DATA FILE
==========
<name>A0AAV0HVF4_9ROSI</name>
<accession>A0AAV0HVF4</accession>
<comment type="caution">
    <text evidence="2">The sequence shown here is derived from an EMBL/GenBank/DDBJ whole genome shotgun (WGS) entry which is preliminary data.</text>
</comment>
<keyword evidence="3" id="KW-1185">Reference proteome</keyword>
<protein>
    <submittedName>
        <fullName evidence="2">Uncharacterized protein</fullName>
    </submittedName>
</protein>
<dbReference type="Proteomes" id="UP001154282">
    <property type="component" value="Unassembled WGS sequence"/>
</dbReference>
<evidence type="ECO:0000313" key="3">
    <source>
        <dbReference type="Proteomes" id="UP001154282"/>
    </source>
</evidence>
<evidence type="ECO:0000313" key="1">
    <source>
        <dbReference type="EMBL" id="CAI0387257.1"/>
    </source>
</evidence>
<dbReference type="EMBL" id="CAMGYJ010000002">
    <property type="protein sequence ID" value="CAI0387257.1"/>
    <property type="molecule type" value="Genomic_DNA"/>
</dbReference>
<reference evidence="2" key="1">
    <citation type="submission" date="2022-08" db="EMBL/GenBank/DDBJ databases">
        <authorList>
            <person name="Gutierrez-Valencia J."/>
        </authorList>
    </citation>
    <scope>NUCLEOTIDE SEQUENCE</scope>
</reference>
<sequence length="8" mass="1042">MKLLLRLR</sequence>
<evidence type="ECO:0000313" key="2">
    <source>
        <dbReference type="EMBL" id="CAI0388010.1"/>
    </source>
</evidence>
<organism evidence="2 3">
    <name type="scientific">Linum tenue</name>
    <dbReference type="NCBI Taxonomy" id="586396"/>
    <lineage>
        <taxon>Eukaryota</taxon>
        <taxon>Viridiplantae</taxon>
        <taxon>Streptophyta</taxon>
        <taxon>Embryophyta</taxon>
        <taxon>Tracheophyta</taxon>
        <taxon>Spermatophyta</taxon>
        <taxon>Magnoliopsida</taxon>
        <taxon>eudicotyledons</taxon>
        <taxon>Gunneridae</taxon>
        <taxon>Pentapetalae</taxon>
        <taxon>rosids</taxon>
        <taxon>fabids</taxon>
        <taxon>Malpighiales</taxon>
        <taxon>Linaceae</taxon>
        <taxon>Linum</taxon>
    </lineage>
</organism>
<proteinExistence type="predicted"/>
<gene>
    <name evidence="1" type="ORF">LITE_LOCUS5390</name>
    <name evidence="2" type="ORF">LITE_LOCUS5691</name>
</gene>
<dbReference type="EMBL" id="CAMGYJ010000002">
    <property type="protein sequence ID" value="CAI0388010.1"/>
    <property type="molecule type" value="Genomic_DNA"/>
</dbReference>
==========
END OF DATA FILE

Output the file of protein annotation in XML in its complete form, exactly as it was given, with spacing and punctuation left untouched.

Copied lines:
<name>A0AAV0HVF4_9ROSI</name>
<accession>A0AAV0HVF4</accession>
<comment type="caution">
    <text evidence="2">The sequence shown here is derived from an EMBL/GenBank/DDBJ whole genome shotgun (WGS) entry which is preliminary data.</text>
</comment>
<keyword evidence="3" id="KW-1185">Reference proteome</keyword>
<protein>
    <submittedName>
        <fullName evidence="2">Uncharacterized protein</fullName>
    </submittedName>
</protein>
<dbReference type="Proteomes" id="UP001154282">
    <property type="component" value="Unassembled WGS sequence"/>
</dbReference>
<evidence type="ECO:0000313" key="3">
    <source>
        <dbReference type="Proteomes" id="UP001154282"/>
    </source>
</evidence>
<evidence type="ECO:0000313" key="1">
    <source>
        <dbReference type="EMBL" id="CAI0387257.1"/>
    </source>
</evidence>
<dbReference type="EMBL" id="CAMGYJ010000002">
    <property type="protein sequence ID" value="CAI0387257.1"/>
    <property type="molecule type" value="Genomic_DNA"/>
</dbReference>
<reference evidence="2" key="1">
    <citation type="submission" date="2022-08" db="EMBL/GenBank/DDBJ databases">
        <authorList>
            <person name="Gutierrez-Valencia J."/>
        </authorList>
    </citation>
    <scope>NUCLEOTIDE SEQUENCE</scope>
</reference>
<sequence length="8" mass="1042">MKLLLRLR</sequence>
<evidence type="ECO:0000313" key="2">
    <source>
        <dbReference type="EMBL" id="CAI0388010.1"/>
    </source>
</evidence>
<organism evidence="2 3">
    <name type="scientific">Linum tenue</name>
    <dbReference type="NCBI Taxonomy" id="586396"/>
    <lineage>
        <taxon>Eukaryota</taxon>
        <taxon>Viridiplantae</taxon>
        <taxon>Streptophyta</taxon>
        <taxon>Embryophyta</taxon>
        <taxon>Tracheophyta</taxon>
        <taxon>Spermatophyta</taxon>
        <taxon>Magnoliopsida</taxon>
        <taxon>eudicotyledons</taxon>
        <taxon>Gunneridae</taxon>
        <taxon>Pentapetalae</taxon>
        <taxon>rosids</taxon>
        <taxon>fabids</taxon>
        <taxon>Malpighiales</taxon>
        <taxon>Linaceae</taxon>
        <taxon>Linum</taxon>
    </lineage>
</organism>
<proteinExistence type="predicted"/>
<gene>
    <name evidence="1" type="ORF">LITE_LOCUS5390</name>
    <name evidence="2" type="ORF">LITE_LOCUS5691</name>
</gene>
<dbReference type="EMBL" id="CAMGYJ010000002">
    <property type="protein sequence ID" value="CAI0388010.1"/>
    <property type="molecule type" value="Genomic_DNA"/>
</dbReference>